The Olympic medallist and former world champion javelin thrower, now a reality TV star, Fatima Whitbread, was abandoned in a flat at three months by her mother and left to die. She was raised in care, raped at 11 and adopted at 14.
Whitbread may not initially appear to have much in common with the indomitable Deborah James, “Bowelbabe”, podcaster and author, who was diagnosed with incurable bowel cancer at the age of 35, and lived a further five years, writing powerfully about navigating the cancer that killed her, raising funds and encouraging thousands to seek help early. Yet what the two women share is resilience, grit and an understanding of the power of persistence that adds up to so much more than the ability to pass a maths test at the age of 18.
Both Whitbread, in a recent Guardian interview, and James, in a BBC Two documentary, Bowelbabe in Her Own Words, personify the skills that can help to equip any young person, regardless of background, class or income, to navigate a future that is already present. That means fast-changing industries, and careers yet to be envisaged that require thinking outside the box, adaptability and resourcefulness.
So, when the prime minister, Rishi Sunak, says that all pupils should be taught maths to the age of 18 – let’s leave aside the current shortage of maths teachers and the overstretched, underfinanced resources in schools – it’s a touch like producing a chamberpot on a mission to Mars, and proudly announcing that it’s a radical new sanitary system.
Last week in the Times, Stephen Follows, a film data analyst and educator, described how he had been approached to become “maths champion” for Sunak’s policy, without first being asked if he approved of it. In fact, Follows said, the plan was “misguided” and “tone deaf”. Worse than that, he implied that the prime minister appears to have no clue as to the elements that matter in an education system fit for the 21st century.
“Forcing students to study maths until the age of 18,” Follows said, “risks stifling the passions and interests of individual students.” He urged policymakers at No 10 to “apply themselves to… researching and developing strategies that encourage individual growth and empower our young people”. No 10 would not have to look very far in its research. If, that is, it could first release itself from the corset of testing and treating education as one size fits all. An approach that ignores the failure manifested in the UK’s 788,000 Neets (young people not in education, employment or training), and the many more who decide that if they can’t add up they may as well write themselves off.
In the US, for decades researchers have been examining whether the inner strength that Whitbread says she acquired as a child, the determination not to give up and the ability to tell yourself a positive story against the odds, as demonstrated by James, are skills that can be taught.
For more than 40 years, the American psychologist Ann Masten has investigated resilience, what she terms “ordinary magic”. In other words, the ability to bounce back from adversity, failure or disappointment. In one 20-year longitudinal study of teenagers who had spent time in a psychiatric institution, researchers identified three tools as demonstrating resilience and helping lives to thrive. These were agency – a belief that the individual can intervene effectively in their own lives; relatedness – the ability to make good relationships; and reflectiveness – the willingness to try to make sense of feelings and motivations and act responsibly.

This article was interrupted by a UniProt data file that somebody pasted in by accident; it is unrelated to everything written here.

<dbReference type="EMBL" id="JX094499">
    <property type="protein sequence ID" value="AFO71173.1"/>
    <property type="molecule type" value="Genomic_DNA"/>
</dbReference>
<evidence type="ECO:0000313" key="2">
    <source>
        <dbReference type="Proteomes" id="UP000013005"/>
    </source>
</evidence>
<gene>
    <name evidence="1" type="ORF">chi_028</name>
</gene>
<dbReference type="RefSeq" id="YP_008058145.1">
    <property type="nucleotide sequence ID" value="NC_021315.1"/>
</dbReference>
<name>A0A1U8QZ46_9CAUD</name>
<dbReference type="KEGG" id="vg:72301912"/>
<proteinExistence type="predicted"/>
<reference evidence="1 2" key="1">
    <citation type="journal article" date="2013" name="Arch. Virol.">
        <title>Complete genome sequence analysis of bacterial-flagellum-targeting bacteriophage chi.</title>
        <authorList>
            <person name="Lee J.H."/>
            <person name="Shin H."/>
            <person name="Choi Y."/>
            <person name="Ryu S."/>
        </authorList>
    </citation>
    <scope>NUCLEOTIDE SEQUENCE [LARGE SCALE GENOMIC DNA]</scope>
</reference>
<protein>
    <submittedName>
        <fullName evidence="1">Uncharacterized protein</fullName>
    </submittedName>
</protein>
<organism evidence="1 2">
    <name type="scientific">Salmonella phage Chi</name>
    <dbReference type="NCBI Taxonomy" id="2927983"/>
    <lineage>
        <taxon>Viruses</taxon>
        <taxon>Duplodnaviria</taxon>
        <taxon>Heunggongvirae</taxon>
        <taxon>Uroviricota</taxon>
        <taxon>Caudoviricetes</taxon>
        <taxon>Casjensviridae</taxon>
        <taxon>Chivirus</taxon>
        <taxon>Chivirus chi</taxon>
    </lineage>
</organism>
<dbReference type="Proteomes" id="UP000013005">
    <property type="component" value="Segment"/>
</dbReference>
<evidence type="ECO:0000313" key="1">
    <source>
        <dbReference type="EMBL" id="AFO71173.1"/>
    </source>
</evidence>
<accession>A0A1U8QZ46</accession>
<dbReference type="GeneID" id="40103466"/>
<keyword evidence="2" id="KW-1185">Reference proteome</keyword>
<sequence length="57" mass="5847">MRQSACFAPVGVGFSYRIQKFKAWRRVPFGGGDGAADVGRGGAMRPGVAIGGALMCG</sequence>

A capacity to bounce back does not result from ignoring, for instance, the deep wounds that poverty, inadequate housing and neglect inflict. Rather, it depends on a model of education that, first, does no harm, and, second, gives each child the social and emotional skills to do far more than just get by.
In 2014, David Cameron’s coalition government launched a £4.5m fund to develop children’s “character, resilience and grit”. Its fatal flaw was that it was a scheme grafted on to the familiar “teaching for the test”, a mix of oil and water.
Positive psychology, in which many would include Masten’s work, has its critics, especially among those who advocate literacy, numeracy and passing exams. But that presupposes that you are in the right frame of mind and have sufficient self-belief to learn in the first place. How to get there? Positive psychology focuses “on strengths instead of weaknesses, building the good in life, instead of repairing the bad”. As Martin Seligman, a pioneer in the field, says, ”mental health is much more than the absence of mental illness”.
Character, resilience and optimism – not the same as mindless over-confidence – matter, yet, globally, we constantly tell young people a story saturated in pessimism: they are neurotic, snowflakes, anxious, failing, inadequate – and useless at numbers.
How do you encourage children to flourish? Some schools have succeeded, most often by working against the system. The late educator Ken Robinson used to tell the story of a primary schoolchild in 1930s Kent who was disruptive, couldn’t concentrate and was considered “hopeless” with a learning disorder. The mother was advised to take the girl to a specialist. The specialist said: “Mrs Lynne, the child isn’t sick, she’s a dancer. Take her to a dance school.”
Gillian Lynne became a world-famous dancer and choreographer. She told Robinson: “I walked into this room and it was wonderful. There were all these people like me. People who couldn’t sit still – people who had to move to think.”
Robinson’s belief was that “people achieve their best when they are in their element… When people find the things they can do, they get better at everything.” So how do we create an education system in which every child experiences being in his or her element – regardless of how good or bad they are with figures?